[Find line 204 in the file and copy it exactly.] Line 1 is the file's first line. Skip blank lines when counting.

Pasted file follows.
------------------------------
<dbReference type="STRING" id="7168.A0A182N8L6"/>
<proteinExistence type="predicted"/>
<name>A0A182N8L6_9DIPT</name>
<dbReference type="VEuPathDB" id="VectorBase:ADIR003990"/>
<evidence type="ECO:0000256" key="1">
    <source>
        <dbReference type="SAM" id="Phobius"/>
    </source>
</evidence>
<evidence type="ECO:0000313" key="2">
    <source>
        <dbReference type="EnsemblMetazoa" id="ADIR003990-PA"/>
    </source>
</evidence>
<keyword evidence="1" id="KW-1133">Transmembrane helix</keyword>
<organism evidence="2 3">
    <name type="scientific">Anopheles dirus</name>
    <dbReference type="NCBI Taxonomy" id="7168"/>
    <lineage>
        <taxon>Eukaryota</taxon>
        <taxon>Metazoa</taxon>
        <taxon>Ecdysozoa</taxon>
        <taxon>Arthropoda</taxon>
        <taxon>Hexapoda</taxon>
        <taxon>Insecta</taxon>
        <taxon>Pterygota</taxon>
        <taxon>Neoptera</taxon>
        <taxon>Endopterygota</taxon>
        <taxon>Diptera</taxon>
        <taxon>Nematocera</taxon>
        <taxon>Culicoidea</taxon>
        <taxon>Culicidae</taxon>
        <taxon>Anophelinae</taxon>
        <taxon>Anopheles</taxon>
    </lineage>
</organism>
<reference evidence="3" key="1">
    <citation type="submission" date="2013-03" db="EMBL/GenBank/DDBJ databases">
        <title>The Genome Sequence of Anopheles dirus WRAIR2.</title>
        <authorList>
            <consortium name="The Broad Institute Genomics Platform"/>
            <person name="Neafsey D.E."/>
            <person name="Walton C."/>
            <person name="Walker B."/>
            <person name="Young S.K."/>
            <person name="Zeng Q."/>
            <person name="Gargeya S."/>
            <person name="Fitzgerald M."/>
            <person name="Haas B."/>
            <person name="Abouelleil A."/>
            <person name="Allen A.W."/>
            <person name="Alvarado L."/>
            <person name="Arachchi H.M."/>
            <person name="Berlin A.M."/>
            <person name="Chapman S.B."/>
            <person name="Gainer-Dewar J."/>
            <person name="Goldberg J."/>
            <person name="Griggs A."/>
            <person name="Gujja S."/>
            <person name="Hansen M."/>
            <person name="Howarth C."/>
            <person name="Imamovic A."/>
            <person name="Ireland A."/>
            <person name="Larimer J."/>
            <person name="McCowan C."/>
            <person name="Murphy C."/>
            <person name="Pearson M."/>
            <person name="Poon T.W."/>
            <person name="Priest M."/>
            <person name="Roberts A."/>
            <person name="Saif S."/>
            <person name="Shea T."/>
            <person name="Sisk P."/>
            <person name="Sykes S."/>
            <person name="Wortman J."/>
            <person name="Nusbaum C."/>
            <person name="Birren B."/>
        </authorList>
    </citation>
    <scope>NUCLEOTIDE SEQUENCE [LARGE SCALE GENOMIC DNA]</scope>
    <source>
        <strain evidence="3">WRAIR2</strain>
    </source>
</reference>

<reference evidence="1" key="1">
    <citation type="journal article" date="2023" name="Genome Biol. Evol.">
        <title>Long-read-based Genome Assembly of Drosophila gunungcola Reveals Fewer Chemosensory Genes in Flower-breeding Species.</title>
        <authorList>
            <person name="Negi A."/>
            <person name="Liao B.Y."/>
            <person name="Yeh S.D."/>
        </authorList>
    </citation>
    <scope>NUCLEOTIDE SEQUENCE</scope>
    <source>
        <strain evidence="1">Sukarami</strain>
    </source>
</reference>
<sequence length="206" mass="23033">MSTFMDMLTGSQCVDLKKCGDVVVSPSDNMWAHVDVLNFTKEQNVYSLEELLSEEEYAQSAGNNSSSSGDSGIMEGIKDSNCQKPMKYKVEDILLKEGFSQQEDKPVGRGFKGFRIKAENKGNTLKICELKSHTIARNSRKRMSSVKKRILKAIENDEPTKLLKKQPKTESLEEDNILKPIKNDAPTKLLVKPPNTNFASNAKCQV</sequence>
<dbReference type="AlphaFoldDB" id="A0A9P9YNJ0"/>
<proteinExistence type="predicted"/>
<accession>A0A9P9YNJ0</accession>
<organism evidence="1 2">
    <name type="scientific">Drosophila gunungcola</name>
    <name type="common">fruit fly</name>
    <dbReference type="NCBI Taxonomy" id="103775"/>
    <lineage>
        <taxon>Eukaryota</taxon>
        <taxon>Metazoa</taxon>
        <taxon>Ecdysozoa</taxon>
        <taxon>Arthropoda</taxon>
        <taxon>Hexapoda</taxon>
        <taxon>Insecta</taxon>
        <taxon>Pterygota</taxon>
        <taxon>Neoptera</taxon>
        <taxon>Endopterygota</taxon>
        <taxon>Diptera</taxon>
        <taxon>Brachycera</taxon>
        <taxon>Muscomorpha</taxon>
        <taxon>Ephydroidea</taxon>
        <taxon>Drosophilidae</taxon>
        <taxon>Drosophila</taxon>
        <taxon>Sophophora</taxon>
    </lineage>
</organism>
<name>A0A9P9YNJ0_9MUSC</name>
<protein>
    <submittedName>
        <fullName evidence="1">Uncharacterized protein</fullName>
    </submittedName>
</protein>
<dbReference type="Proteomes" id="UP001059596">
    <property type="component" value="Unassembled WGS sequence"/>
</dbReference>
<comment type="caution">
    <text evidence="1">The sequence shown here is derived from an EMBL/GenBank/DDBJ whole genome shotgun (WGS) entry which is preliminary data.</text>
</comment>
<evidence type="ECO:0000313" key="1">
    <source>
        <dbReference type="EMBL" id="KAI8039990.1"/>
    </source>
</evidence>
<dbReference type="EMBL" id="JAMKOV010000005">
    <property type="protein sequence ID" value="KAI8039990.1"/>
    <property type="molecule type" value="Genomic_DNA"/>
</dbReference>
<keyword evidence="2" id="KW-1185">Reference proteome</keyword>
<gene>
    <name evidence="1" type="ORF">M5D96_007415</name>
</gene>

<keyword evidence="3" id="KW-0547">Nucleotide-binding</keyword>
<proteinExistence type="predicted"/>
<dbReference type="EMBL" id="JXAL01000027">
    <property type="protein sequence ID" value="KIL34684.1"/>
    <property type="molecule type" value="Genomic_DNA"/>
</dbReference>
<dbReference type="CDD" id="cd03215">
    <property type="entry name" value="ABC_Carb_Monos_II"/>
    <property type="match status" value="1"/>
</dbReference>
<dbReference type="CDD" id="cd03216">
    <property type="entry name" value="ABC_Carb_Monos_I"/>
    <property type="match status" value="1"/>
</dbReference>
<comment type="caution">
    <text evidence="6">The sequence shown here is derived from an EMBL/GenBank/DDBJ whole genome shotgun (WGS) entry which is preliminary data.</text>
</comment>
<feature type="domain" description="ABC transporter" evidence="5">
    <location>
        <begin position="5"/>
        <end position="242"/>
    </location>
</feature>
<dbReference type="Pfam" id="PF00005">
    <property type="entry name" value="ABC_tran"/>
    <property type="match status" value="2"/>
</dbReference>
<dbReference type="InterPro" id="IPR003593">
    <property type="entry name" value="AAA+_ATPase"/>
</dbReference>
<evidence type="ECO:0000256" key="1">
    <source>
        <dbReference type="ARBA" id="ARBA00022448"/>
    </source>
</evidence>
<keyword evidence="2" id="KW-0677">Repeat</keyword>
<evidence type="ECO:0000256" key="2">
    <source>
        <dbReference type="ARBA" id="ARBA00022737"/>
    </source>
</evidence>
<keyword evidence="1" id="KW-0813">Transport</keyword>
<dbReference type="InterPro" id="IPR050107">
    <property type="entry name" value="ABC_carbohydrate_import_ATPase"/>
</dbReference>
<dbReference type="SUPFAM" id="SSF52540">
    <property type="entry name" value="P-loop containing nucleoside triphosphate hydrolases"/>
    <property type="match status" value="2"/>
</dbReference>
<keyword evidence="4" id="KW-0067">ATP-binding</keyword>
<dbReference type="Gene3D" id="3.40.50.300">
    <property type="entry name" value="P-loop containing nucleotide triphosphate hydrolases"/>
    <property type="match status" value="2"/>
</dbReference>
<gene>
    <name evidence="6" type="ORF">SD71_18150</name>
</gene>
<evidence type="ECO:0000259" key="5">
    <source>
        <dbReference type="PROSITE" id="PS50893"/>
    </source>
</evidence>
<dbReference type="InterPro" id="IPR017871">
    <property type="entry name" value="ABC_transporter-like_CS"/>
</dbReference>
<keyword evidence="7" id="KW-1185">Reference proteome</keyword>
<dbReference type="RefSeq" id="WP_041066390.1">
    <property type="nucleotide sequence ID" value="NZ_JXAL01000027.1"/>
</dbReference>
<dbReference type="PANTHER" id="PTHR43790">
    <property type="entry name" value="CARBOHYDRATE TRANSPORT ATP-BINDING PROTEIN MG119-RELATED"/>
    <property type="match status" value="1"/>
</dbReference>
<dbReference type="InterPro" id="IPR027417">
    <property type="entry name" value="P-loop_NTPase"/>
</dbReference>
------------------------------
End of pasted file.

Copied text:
</dbReference>